Harley Quinn's Greatest Moments from "Batman: The Animated Series"
TV, Comic Books
Kurt Hassler pretty much invented the notion of selling comics to girls when he was the head buyer at Borders, so it’s not surprising that he has continued that trend as publishing director of Yen Press. And indeed, Yen’s graphic novel adaptation of Stephenie Meyer’s Twilight sold 66,000 copies in its first week of release, which is a pretty good indication that Hassler knows what he is doing, regardless of what the rest of us may think. While most comics folk grudgingly admitted that the book itself wasn’t bad, the lettering got a lot of criticism online. So naturally, the subject came up when CBR’s Kiel Phegley interviewed Hassler earlier this week. Hassler parried the question, essentially saying that the critics didn’t understand what the artist was doing:
When you’re working in American comics, yes, it is standard to go out and assign a letterer to letter a book, but that is not what you generally see in Asian markets. It’s not what you see in Japan and in Korea. So for the original books that we work on, we ask the artists to do the book themselves. This was not a book that was lettered by a letterer…this was lettered by the artist.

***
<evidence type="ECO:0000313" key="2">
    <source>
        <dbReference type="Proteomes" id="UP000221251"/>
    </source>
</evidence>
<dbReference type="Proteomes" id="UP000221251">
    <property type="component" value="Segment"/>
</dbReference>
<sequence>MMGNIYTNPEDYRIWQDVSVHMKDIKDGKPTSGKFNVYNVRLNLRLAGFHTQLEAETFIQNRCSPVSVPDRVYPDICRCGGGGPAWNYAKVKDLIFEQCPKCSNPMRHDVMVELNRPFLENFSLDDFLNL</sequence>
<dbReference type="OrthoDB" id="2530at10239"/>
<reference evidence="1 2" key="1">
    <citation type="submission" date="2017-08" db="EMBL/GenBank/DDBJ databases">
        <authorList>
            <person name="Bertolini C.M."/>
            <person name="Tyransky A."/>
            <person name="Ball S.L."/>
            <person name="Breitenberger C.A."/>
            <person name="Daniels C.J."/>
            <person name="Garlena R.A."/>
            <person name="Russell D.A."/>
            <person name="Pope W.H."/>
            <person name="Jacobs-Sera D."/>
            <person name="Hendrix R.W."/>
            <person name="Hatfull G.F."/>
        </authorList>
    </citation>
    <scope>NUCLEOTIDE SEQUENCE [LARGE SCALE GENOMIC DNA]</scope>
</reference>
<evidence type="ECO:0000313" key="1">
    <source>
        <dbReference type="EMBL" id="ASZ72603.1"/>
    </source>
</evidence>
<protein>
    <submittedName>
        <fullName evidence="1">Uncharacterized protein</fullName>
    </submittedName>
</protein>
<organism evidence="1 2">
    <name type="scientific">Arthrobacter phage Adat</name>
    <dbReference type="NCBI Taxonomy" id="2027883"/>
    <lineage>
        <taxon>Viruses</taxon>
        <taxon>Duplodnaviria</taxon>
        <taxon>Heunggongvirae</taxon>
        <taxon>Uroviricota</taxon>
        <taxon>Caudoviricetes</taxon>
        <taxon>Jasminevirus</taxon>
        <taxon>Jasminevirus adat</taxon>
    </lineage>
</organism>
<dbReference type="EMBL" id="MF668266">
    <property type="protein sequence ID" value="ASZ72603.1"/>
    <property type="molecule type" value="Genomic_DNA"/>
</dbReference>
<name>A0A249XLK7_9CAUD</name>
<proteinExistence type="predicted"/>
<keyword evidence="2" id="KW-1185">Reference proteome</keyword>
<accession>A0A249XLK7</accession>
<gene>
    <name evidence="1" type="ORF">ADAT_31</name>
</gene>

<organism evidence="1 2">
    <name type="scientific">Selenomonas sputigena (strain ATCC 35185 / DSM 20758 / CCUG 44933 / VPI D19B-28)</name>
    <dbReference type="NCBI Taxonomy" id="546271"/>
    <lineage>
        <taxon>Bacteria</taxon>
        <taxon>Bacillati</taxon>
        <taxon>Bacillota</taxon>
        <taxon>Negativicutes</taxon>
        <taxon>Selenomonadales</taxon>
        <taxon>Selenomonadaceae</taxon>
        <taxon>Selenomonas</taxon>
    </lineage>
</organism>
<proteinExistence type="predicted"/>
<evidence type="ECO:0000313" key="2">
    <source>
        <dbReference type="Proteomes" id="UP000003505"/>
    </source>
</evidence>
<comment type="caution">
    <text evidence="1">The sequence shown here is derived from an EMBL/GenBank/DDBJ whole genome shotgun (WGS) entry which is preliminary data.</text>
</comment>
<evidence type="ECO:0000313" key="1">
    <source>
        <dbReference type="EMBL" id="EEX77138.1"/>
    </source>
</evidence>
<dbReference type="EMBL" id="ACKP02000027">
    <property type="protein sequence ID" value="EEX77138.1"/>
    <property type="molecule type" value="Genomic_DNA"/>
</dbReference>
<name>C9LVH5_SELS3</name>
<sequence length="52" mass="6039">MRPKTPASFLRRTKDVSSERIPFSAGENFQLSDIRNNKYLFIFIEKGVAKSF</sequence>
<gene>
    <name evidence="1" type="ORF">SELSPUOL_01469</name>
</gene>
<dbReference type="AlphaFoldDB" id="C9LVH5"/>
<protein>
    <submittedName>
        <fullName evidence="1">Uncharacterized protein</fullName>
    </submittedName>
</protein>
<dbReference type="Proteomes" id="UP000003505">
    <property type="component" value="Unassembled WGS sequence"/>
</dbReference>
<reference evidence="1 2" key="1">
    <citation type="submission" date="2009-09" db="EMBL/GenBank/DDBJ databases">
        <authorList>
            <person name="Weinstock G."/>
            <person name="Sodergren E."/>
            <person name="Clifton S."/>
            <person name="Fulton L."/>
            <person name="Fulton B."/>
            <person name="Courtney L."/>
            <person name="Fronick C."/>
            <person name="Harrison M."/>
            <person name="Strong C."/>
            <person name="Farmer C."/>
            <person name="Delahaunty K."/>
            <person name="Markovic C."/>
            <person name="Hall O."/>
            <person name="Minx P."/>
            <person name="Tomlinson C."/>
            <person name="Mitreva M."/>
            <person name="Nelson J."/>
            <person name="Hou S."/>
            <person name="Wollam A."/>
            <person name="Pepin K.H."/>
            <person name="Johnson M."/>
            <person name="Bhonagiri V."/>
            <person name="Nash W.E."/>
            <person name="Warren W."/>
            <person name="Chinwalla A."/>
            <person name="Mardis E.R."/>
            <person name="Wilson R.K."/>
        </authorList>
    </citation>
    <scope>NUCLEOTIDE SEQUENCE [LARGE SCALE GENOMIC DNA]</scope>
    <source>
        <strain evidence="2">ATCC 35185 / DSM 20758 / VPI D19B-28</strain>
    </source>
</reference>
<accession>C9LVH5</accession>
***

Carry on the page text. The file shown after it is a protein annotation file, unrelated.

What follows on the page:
And as far as the balloon work goes, a lot of what I heard was “Oh, these are just randomly placed.” That is absolutely not the case. When you’re talking about a professional letterer working in comics, the role of the letterer is to stay out of the way of the art. You would absolutely never see a case where the letterer is allowed to place a balloon over a character’s face. When the artist is doing the balloon work and she’s selecting where that lettering is, if she places a balloon over a character’s face, there’s a reason for it. I’ve seen one panel held up time and again as “How was this done?” Well, it was done because the artist had a very specific reason for putting it there. [Laughs]
Professional manga letterer Susie Lee begs to differ:
That’s like saying (for example, but not necessarily in this case), “She’s the artist and she planned on drawing the buildings to look like shredded wheat.” when maybe the reason is that she doesn’t draw them very well. Sometimes artists don’t know the best way to place copy. It could also be that she’s under deadline and doesn’t want to draw a face.
And then she links to Rich Johnston’s fix: Have Dave Sim do the lettering.